A hip arthroscopy is a surgical procedure that allows an orthopedic surgeon to diagnose and treat certain hip disorders by providing a clear view of the inside of the hip.
After making small incisions using a pencil-sized instrument called an arthroscope, the surgeon can see an image of your hip that is transmitted through a small camera, via optic fibers, to a television monitor. The TV image allows the surgeon to examine the interior of your hip and determine the source of your problem.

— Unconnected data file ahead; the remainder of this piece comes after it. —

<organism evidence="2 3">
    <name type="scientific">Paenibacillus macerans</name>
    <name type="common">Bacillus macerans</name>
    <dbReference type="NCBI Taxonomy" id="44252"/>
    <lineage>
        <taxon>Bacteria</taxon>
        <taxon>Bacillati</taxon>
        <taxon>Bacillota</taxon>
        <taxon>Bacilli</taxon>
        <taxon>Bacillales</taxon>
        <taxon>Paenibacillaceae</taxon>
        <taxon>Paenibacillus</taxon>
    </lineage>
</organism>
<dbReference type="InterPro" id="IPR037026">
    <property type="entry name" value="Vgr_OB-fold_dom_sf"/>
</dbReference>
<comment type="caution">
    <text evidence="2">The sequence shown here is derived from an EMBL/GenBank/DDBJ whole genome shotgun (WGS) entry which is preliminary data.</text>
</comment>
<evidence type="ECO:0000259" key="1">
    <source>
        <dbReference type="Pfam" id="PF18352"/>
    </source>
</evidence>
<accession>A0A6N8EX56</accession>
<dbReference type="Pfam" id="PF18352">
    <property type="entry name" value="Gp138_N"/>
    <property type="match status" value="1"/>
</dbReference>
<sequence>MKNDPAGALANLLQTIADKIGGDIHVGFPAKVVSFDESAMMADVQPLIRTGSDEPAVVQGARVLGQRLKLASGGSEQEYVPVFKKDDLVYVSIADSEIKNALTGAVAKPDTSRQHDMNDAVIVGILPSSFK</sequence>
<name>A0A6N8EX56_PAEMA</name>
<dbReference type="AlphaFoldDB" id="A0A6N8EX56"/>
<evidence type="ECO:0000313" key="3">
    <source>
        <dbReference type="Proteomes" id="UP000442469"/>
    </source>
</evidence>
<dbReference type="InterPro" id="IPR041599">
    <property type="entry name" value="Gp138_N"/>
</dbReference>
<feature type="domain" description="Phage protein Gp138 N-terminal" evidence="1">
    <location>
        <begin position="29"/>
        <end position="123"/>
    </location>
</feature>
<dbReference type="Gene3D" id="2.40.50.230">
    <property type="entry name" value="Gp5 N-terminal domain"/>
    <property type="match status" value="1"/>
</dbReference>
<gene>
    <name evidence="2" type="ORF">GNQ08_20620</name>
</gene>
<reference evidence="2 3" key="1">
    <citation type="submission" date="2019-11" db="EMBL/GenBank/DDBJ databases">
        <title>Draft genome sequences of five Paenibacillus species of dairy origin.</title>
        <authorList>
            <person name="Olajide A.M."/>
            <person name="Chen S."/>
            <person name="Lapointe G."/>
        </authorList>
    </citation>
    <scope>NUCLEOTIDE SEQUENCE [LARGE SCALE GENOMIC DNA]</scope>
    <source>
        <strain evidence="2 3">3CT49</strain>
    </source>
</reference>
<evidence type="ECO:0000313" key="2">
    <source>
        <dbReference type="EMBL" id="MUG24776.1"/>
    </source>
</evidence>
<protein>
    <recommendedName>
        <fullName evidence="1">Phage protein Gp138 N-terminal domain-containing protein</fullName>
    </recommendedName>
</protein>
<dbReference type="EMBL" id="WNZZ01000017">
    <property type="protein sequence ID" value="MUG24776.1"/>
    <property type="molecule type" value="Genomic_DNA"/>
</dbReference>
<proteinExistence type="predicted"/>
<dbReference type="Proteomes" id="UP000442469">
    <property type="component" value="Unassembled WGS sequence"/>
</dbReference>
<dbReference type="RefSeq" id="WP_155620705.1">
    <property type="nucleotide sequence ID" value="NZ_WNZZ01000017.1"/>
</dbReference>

During the procedure the surgeon can also insert surgical instruments through other small incisions into your hip to remove or repair damaged tissues. Hip arthroscopy is generally performed as an outpatient procedure; patients are allowed to put weight on the leg immediately after surgery. The procedure is much less invasive than traditional hip surgery, which allows for accelerated rehabilitation and an earlier return to sports and activity.